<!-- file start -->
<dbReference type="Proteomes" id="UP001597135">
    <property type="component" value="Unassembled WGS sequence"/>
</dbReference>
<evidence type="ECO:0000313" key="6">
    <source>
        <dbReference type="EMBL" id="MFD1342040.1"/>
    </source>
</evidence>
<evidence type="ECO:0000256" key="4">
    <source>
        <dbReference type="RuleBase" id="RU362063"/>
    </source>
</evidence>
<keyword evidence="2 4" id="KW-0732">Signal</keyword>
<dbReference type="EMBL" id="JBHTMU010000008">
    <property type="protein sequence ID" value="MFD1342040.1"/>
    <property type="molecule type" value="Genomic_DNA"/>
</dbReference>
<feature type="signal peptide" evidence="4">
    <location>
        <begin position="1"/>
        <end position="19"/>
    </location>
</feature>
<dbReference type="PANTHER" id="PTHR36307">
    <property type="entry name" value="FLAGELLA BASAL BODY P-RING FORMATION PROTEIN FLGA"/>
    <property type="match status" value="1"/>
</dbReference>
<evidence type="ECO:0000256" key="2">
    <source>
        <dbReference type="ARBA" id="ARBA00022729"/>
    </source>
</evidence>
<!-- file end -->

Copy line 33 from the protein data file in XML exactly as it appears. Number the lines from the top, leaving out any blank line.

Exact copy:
</evidence>